Happy Thanksgiving! I hope you are well prepared for the holiday feast, whether you are hosting the meal, bringing a dish to someone else’s home, traveling many miles to celebrate with family, or keeping it low key with a small group. I’m putting up a BONUS TRACK of the Indiana Home Cooks podcast with a cooking demo featuring my mom, Barbara Mercer. She and I teamed up last Thanksgiving and stirred together our family’s traditional Fluffy Yeast Rolls. Have a listen to find out just how easily the dough comes together–no kneading required! And the recipe is below. Happy baking, and here’s wishing you and yours abundant Thanksgiving blessings.
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See more pictures and information on the Fluffy Yeast Roll recipe here.
Fluffy Yeast Rolls
From the kitchen of Barbara Mercer, from Margaret Balder
Makes 18 rolls
Dissolve 1 pkg. active dry yeast in 3 T. lukewarm water in a small bowl or measuring cup. While that is dissolving, whisk together the following ingredients in a large mixing bowl:
1/2 C. (one stick) unsalted butter or margarine, melted
1 tsp. salt
1 C. lukewarm water
1/4 C. sugar
2 eggs, room temperature
Add yeast mixture and whisk again. To this mixture, add 3 C. all-purpose flour. Mix with electric mixer until fairly smooth. Stir in 1 C. flour by hand. (Total of 4 cups of flour) Dough will be sticky. DO NOT KNEAD. Leave dough in bowl, cover with a plate or plastic wrap and refrigerate overnight.
Three hours before baking:
Remove dough from refrigerator. It should’ve doubled overnight. Grease muffin pans for 18 rolls. Melt 1/4 C. butter.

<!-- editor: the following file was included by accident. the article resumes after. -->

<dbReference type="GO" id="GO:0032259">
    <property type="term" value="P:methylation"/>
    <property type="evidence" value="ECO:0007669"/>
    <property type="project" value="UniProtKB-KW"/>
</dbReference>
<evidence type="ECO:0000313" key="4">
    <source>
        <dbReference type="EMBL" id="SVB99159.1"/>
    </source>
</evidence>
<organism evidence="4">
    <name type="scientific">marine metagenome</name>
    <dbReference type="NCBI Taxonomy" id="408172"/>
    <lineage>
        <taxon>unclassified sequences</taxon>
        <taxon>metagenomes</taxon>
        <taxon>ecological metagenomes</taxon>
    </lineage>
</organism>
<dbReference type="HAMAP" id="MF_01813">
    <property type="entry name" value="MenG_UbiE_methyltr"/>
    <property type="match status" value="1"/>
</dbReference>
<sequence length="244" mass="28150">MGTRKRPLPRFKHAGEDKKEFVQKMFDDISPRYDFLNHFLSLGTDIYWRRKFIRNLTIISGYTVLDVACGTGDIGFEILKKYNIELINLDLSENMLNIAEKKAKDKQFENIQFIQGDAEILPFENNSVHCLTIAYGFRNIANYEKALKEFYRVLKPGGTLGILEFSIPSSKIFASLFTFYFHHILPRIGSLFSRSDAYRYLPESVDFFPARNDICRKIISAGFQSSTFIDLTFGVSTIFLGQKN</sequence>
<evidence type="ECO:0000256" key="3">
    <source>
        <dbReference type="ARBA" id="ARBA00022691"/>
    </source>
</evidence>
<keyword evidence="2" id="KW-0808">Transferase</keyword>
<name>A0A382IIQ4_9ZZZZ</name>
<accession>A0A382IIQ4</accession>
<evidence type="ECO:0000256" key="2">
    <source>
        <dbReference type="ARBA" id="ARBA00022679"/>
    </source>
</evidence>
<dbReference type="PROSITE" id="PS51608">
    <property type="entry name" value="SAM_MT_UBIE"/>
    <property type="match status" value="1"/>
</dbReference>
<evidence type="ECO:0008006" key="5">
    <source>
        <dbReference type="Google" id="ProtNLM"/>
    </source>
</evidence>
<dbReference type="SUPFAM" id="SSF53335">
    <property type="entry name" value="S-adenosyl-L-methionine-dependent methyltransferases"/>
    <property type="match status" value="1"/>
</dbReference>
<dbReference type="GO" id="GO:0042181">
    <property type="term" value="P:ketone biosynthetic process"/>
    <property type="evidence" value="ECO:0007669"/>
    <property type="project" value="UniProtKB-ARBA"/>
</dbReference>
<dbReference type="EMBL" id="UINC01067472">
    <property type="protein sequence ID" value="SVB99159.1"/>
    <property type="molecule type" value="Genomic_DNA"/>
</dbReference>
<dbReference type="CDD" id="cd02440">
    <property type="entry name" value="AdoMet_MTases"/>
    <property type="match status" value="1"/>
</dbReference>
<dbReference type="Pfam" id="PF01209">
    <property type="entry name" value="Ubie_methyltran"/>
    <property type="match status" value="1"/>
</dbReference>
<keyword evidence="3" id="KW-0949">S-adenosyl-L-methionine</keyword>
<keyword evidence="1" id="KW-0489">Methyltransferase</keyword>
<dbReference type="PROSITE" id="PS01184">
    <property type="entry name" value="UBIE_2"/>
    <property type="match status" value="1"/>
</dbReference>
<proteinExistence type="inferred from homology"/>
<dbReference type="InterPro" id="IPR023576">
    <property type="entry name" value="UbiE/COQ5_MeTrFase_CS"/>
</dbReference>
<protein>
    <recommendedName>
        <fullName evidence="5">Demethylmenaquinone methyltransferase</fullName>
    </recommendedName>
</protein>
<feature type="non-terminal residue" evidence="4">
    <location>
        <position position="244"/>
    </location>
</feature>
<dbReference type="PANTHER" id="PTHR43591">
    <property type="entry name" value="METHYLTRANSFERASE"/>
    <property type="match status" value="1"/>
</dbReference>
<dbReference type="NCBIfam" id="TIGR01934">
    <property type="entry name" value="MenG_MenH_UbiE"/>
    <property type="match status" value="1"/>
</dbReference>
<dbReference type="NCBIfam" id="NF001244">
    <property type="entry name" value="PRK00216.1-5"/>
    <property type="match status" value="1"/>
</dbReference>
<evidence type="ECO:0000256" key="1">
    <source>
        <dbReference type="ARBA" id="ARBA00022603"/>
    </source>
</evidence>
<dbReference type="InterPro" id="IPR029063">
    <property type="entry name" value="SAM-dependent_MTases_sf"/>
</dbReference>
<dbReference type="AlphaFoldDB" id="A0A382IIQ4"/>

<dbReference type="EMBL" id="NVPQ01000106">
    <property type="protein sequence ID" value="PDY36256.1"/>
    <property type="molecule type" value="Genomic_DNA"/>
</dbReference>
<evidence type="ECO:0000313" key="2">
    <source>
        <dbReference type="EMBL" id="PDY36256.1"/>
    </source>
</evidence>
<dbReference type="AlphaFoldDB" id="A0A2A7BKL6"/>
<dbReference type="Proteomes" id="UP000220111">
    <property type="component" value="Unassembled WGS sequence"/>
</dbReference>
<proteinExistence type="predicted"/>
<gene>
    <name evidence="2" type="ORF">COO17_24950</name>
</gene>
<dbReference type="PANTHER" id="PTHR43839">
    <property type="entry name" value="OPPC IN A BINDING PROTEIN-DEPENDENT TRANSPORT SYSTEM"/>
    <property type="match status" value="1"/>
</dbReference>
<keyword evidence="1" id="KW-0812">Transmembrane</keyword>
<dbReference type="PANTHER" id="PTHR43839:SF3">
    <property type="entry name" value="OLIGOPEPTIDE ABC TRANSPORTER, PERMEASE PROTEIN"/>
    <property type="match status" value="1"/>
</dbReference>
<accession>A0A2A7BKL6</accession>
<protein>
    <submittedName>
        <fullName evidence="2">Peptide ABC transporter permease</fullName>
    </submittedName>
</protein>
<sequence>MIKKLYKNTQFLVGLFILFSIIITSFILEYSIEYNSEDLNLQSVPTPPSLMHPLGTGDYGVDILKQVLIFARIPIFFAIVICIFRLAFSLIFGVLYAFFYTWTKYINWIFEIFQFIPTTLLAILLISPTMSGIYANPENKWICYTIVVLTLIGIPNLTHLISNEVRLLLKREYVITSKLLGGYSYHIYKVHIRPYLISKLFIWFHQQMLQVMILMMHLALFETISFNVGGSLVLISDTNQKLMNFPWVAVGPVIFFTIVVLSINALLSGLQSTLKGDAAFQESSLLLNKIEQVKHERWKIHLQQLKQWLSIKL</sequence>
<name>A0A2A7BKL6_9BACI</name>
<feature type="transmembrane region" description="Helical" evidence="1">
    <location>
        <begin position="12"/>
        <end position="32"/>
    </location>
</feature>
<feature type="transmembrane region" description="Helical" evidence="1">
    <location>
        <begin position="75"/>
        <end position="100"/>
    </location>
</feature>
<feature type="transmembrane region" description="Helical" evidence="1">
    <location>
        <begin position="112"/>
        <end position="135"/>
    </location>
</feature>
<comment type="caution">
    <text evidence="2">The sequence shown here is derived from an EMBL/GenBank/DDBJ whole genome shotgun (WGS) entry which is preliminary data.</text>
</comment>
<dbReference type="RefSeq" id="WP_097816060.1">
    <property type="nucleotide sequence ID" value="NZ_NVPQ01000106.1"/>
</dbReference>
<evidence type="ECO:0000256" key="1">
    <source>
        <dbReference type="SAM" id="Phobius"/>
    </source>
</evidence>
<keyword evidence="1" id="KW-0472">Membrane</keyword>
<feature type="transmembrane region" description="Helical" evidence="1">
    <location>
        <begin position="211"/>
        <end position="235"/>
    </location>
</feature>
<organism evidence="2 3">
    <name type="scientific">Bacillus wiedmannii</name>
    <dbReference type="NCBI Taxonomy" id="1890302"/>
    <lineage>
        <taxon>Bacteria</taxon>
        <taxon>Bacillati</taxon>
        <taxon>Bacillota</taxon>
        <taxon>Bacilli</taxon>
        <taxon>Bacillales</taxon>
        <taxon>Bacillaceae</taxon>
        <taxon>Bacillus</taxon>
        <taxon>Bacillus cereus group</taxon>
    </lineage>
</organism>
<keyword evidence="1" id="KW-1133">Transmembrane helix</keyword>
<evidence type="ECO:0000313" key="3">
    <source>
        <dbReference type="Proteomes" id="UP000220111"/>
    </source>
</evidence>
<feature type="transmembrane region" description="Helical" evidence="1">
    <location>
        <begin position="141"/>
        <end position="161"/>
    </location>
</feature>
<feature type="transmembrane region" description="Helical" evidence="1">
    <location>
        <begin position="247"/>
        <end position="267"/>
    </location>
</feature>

Punch down dough and pull off pieces of dough roughly the size of large walnuts and shape into balls (2 dough balls for each roll). Dip each ball into melted butter before placing in pan. Cover rolls with tea towels and let rise until double. Bake in preheated 450 degree oven for 5-10 minutes, until golden brown.* After baking, while still hot and in the pans, brush tops with more melted butter. Serve warm.
*If using dark baking pans, reduce oven temp to 425 degrees.
My husband and I recently attended a concert performed by the Brubeck Brothers Jazz Quartet. It was swingin’ and be-bopin’ for sure. And it happened to be during the week I was putting together the newest podcast episode with my friend and guest Stephanie Hainje. Listening back to the interview, conducted over wine, caprese salad, and a fresh loaf of my sourdough bread, I realized that our discussion had the free-wheeling feel of a improvisational jazz jam session.
Well…that might be overstating it a tad….But we had a blast sharing our summer cooking experiences, tips, and ideas. It was our farewell to summer, and hello to fall. Enjoy the show (just hit the play button above) and here’s one of the recipes Stephanie is cooking this fall–Roasted Red Pepper Soup. It comes from houseofyumm.com.
You can see more of what Stephanie is cooking on her Instagram page @destinysdishes.
And speaking of fall soups, and improvisation, I performed a kitchen improv tonight for dinner. Italian Sausage and Lentil Soup. I’ll have the details soon, and a BONUS TRACK of the podcast to talk you through the recipe. Stay tuned!